Peat is popular form of fuel that can be burnt to help provide heat for a home.
Wood burning stoves are typically only designed to burn firewood, while multi fuel stoves can allow you to burn other types of solid fuel, such as coal.
Peat is commonly found in a brick form, known as briquettes, and often used in traditional open fireplaces, but can you burn peat briquettes in a wood burning stove?
Many wood burning stoves are designed to only burn firewood as their source of fuel. Burning peat briquettes may require the use of a multi fuel stove, which are typically setup to be able to burn other forms of fuel as well as firewood.
We have both a wood burning stove and a multi fuel stove and we’ve explained in more detail below whether you can burn peat briquettes in a wood stove using our own stoves as examples.
Can You Burn Peat Briquettes In A Wood Burning Stove?
Peat is a substance scrapped from the surface of bogs.
To be used as a source of fuel for burning, the peat is shredded and compacted into bricks, and then dried out naturally or in a kiln to form peat briquettes.
Peat briquettes are a popular source of fuel for use in fireplaces because they:
- Are slow burning
- Can typically be very dry
- Can produce less smoke than other forms of solid fuel
- Are lightweight and easy to transport
Wood burning stoves are appliances that burn firewood in order to generate heat.
Wood stoves are designed in such a way that they burn firewood as efficiently as possible by extracting the most amount of heat from each piece of wood (we’ve explained more how wood stoves work here).
As a result of their design, wood stoves can only typically burn firewood. Wood burning stoves aren’t typically designed to be able to burn other types of fuel, such as coal.
Multi fuel stoves on the other hand are appliances designed to allow you to burn sources of solid fuel other than wood, including coal.
We show what’s different about multi fuel stoves here, but in summary a multi fuel stove has additional features such as a grate, ash pan, and second air vent at the base of the firebox to allow you to change between burning different types of fuel.
But can you burn peat briquettes in either a wood burning stove or a multi fuel stove?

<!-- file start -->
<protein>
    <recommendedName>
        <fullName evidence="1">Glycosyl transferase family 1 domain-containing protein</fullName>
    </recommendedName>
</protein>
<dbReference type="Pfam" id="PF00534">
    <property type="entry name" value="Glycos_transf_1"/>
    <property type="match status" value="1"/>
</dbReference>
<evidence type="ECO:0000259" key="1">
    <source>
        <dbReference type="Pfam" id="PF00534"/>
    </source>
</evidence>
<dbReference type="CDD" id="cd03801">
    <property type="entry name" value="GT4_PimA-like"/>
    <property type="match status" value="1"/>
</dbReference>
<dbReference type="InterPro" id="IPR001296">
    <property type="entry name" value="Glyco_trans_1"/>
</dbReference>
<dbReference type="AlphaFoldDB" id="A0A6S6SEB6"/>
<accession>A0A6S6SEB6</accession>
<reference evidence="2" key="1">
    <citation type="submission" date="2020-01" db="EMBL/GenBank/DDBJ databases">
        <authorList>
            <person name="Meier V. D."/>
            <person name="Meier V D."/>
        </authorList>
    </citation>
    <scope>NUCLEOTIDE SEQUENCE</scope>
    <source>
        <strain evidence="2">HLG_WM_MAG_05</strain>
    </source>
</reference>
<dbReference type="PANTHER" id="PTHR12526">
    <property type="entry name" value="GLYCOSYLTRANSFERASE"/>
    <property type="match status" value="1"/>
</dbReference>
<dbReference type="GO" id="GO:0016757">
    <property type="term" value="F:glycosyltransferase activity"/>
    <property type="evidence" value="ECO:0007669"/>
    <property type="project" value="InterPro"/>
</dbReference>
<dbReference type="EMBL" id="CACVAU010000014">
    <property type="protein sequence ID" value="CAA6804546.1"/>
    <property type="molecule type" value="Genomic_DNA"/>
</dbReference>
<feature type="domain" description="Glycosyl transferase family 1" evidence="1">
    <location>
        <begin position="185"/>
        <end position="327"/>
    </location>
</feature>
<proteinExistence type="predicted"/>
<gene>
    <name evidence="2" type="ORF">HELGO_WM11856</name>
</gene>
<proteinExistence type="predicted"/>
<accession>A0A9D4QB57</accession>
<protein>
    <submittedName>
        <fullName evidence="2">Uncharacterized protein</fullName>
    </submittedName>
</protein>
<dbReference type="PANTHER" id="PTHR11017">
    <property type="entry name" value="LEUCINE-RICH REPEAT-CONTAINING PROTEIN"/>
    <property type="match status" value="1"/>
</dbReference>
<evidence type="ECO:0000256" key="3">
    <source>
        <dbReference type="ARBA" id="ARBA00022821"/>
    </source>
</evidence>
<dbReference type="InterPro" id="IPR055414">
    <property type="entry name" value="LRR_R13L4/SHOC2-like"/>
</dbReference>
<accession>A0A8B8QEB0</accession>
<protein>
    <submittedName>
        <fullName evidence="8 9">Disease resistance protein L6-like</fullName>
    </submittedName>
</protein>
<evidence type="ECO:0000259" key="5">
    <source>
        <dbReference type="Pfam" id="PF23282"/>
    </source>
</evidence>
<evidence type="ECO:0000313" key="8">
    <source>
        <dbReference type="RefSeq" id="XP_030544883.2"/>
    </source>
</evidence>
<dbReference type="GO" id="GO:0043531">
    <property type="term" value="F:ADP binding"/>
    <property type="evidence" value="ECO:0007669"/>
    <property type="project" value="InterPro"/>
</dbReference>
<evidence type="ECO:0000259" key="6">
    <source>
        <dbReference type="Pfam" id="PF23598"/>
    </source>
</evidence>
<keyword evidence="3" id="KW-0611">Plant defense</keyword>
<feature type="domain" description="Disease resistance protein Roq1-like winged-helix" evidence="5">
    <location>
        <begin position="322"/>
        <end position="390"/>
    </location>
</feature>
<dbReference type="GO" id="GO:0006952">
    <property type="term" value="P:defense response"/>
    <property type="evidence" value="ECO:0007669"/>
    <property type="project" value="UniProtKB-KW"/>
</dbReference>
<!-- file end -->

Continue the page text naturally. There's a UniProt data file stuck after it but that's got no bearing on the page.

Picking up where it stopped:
It can depend on the stove, but it can be more common to be able to burn peat in multi fuel stoves rather than wood burning stoves.
Many wood burning stoves can only burn firewood logs, but it may be possible to burn peat in multi fuel stoves, depending on the model of stove and what the manufacturer recommends.
Burning Peat Briquettes In Wood Stoves
As an example, we have a wood burning stove where the manufacturer states in the instruction manual only to burn firewood within this stove:
Only wood logs with a moisture content of less than 20% should be burnt on this appliance.Hunter Stoves Group
As such, we have only ever burnt properly seasoned firewood in this stove.
We’ve never burnt coal or peat briquettes in our stove, and we never will because we know that burning low moisture content, seasoned, firewood and properly using the vents to control the fire in the stove will always provide us with a successful fires that put out large amounts of heat.
To ensure that our firewood is always below 20% moisture, we use a moisture meter to check each piece before every fire.
This helps to reduce the risk of poorly burning fires that can be a result of burning wood that is too wet.
See our recommended moisture meters here for more information.
Burning Peat Briquettes in Multi Fuel Stoves
However, we also have a multi fuel stove, and although we haven’t burnt peat it in before, it may be possible to.
Multi fuel stoves work quite differently to wood stoves in that multi fuel stoves are set up to be able to burn types of solid fuel other than firewood, such as coal, and potentially peat.